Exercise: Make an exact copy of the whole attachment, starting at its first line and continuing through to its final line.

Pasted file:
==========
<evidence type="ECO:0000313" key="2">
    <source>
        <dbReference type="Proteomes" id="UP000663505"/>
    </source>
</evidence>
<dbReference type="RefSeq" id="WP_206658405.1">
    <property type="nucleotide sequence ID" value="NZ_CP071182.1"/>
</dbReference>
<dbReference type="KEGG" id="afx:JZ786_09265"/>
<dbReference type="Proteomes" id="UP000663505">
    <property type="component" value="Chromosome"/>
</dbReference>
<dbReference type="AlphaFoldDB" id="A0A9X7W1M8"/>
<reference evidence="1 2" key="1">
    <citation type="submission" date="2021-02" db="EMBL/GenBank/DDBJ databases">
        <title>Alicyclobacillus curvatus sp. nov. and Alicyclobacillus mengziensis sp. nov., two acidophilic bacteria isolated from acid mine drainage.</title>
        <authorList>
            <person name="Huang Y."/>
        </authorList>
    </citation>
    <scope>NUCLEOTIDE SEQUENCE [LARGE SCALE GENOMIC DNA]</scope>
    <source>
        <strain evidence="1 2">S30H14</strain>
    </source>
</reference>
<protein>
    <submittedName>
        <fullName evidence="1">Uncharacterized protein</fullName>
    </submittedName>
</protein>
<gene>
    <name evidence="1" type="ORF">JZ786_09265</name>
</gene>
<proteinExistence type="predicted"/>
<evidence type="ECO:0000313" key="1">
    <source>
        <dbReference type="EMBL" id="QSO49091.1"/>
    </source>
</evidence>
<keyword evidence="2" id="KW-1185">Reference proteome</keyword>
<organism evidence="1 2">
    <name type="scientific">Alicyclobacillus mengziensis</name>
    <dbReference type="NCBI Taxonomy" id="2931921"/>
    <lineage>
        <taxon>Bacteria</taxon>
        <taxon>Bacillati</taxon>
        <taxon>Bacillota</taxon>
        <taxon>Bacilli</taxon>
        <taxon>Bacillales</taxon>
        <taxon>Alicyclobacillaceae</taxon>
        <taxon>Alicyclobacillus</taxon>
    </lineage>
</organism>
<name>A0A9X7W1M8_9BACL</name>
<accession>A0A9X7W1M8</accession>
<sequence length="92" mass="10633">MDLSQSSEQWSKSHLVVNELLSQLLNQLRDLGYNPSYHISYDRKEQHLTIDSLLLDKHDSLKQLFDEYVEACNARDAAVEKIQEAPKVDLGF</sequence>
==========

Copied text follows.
<evidence type="ECO:0000313" key="2">
    <source>
        <dbReference type="Proteomes" id="UP000663505"/>
    </source>
</evidence>
<dbReference type="RefSeq" id="WP_206658405.1">
    <property type="nucleotide sequence ID" value="NZ_CP071182.1"/>
</dbReference>
<dbReference type="KEGG" id="afx:JZ786_09265"/>
<dbReference type="Proteomes" id="UP000663505">
    <property type="component" value="Chromosome"/>
</dbReference>
<dbReference type="AlphaFoldDB" id="A0A9X7W1M8"/>
<reference evidence="1 2" key="1">
    <citation type="submission" date="2021-02" db="EMBL/GenBank/DDBJ databases">
        <title>Alicyclobacillus curvatus sp. nov. and Alicyclobacillus mengziensis sp. nov., two acidophilic bacteria isolated from acid mine drainage.</title>
        <authorList>
            <person name="Huang Y."/>
        </authorList>
    </citation>
    <scope>NUCLEOTIDE SEQUENCE [LARGE SCALE GENOMIC DNA]</scope>
    <source>
        <strain evidence="1 2">S30H14</strain>
    </source>
</reference>
<protein>
    <submittedName>
        <fullName evidence="1">Uncharacterized protein</fullName>
    </submittedName>
</protein>
<gene>
    <name evidence="1" type="ORF">JZ786_09265</name>
</gene>
<proteinExistence type="predicted"/>
<evidence type="ECO:0000313" key="1">
    <source>
        <dbReference type="EMBL" id="QSO49091.1"/>
    </source>
</evidence>
<keyword evidence="2" id="KW-1185">Reference proteome</keyword>
<organism evidence="1 2">
    <name type="scientific">Alicyclobacillus mengziensis</name>
    <dbReference type="NCBI Taxonomy" id="2931921"/>
    <lineage>
        <taxon>Bacteria</taxon>
        <taxon>Bacillati</taxon>
        <taxon>Bacillota</taxon>
        <taxon>Bacilli</taxon>
        <taxon>Bacillales</taxon>
        <taxon>Alicyclobacillaceae</taxon>
        <taxon>Alicyclobacillus</taxon>
    </lineage>
</organism>
<name>A0A9X7W1M8_9BACL</name>
<accession>A0A9X7W1M8</accession>
<sequence length="92" mass="10633">MDLSQSSEQWSKSHLVVNELLSQLLNQLRDLGYNPSYHISYDRKEQHLTIDSLLLDKHDSLKQLFDEYVEACNARDAAVEKIQEAPKVDLGF</sequence>